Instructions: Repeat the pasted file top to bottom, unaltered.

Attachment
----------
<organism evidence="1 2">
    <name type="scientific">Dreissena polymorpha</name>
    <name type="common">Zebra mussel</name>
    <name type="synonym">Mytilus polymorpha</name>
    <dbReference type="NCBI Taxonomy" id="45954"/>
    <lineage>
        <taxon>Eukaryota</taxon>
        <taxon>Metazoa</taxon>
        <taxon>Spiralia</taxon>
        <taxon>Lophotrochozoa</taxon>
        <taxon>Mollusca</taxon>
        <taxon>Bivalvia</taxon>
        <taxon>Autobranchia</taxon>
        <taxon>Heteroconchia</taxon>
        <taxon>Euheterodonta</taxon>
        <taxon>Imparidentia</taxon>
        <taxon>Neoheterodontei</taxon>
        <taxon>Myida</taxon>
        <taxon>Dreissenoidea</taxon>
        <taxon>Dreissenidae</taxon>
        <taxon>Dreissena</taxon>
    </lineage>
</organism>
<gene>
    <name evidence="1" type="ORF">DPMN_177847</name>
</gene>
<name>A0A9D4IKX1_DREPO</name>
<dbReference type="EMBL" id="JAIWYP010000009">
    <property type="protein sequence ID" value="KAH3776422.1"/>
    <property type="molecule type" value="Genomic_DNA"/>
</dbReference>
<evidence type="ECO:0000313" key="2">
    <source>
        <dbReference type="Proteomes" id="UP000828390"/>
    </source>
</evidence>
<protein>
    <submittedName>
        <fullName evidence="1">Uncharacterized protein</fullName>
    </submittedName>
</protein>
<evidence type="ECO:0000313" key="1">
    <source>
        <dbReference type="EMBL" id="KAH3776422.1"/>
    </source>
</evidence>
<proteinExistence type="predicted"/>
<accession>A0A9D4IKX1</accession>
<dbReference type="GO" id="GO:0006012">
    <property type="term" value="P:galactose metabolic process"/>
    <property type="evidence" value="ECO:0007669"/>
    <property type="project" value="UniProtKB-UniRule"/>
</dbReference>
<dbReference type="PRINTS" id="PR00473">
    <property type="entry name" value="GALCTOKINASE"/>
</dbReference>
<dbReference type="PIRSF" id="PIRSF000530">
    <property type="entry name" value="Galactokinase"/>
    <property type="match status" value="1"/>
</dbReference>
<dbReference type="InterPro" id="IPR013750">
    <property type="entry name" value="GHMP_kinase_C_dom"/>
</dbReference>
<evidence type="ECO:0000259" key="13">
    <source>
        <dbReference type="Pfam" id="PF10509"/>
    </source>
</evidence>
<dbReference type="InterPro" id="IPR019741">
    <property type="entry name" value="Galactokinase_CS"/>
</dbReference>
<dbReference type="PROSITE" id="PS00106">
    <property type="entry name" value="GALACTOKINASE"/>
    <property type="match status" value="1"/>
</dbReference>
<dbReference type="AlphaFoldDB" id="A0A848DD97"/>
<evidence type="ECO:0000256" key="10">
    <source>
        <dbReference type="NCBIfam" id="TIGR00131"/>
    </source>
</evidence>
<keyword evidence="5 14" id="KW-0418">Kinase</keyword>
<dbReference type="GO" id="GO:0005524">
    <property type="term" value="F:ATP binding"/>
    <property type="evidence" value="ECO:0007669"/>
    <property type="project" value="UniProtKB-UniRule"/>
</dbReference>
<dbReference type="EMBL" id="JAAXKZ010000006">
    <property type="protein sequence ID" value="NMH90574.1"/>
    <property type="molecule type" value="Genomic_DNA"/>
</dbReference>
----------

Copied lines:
<organism evidence="1 2">
    <name type="scientific">Dreissena polymorpha</name>
    <name type="common">Zebra mussel</name>
    <name type="synonym">Mytilus polymorpha</name>
    <dbReference type="NCBI Taxonomy" id="45954"/>
    <lineage>
        <taxon>Eukaryota</taxon>
        <taxon>Metazoa</taxon>
        <taxon>Spiralia</taxon>
        <taxon>Lophotrochozoa</taxon>
        <taxon>Mollusca</taxon>
        <taxon>Bivalvia</taxon>
        <taxon>Autobranchia</taxon>
        <taxon>Heteroconchia</taxon>
        <taxon>Euheterodonta</taxon>
        <taxon>Imparidentia</taxon>
        <taxon>Neoheterodontei</taxon>
        <taxon>Myida</taxon>
        <taxon>Dreissenoidea</taxon>
        <taxon>Dreissenidae</taxon>
        <taxon>Dreissena</taxon>
    </lineage>
</organism>
<gene>
    <name evidence="1" type="ORF">DPMN_177847</name>
</gene>
<name>A0A9D4IKX1_DREPO</name>
<dbReference type="EMBL" id="JAIWYP010000009">
    <property type="protein sequence ID" value="KAH3776422.1"/>
    <property type="molecule type" value="Genomic_DNA"/>
</dbReference>
<evidence type="ECO:0000313" key="2">
    <source>
        <dbReference type="Proteomes" id="UP000828390"/>
    </source>
</evidence>
<protein>
    <submittedName>
        <fullName evidence="1">Uncharacterized protein</fullName>
    </submittedName>
</protein>
<evidence type="ECO:0000313" key="1">
    <source>
        <dbReference type="EMBL" id="KAH3776422.1"/>
    </source>
</evidence>
<proteinExistence type="predicted"/>
<accession>A0A9D4IKX1</accession>
<dbReference type="GO" id="GO:0006012">
    <property type="term" value="P:galactose metabolic process"/>
    <property type="evidence" value="ECO:0007669"/>
    <property type="project" value="UniProtKB-UniRule"/>
</dbReference>
<dbReference type="PRINTS" id="PR00473">
    <property type="entry name" value="GALCTOKINASE"/>
</dbReference>
<dbReference type="PIRSF" id="PIRSF000530">
    <property type="entry name" value="Galactokinase"/>
    <property type="match status" value="1"/>
</dbReference>
<dbReference type="InterPro" id="IPR013750">
    <property type="entry name" value="GHMP_kinase_C_dom"/>
</dbReference>
<evidence type="ECO:0000259" key="13">
    <source>
        <dbReference type="Pfam" id="PF10509"/>
    </source>
</evidence>
<dbReference type="InterPro" id="IPR019741">
    <property type="entry name" value="Galactokinase_CS"/>
</dbReference>
<dbReference type="PROSITE" id="PS00106">
    <property type="entry name" value="GALACTOKINASE"/>
    <property type="match status" value="1"/>
</dbReference>
<dbReference type="AlphaFoldDB" id="A0A848DD97"/>
<evidence type="ECO:0000256" key="10">
    <source>
        <dbReference type="NCBIfam" id="TIGR00131"/>
    </source>
</evidence>
<keyword evidence="5 14" id="KW-0418">Kinase</keyword>
<dbReference type="GO" id="GO:0005524">
    <property type="term" value="F:ATP binding"/>
    <property type="evidence" value="ECO:0007669"/>
    <property type="project" value="UniProtKB-UniRule"/>
</dbReference>
<dbReference type="EMBL" id="JAAXKZ010000006">
    <property type="protein sequence ID" value="NMH90574.1"/>
    <property type="molecule type" value="Genomic_DNA"/>
</dbReference>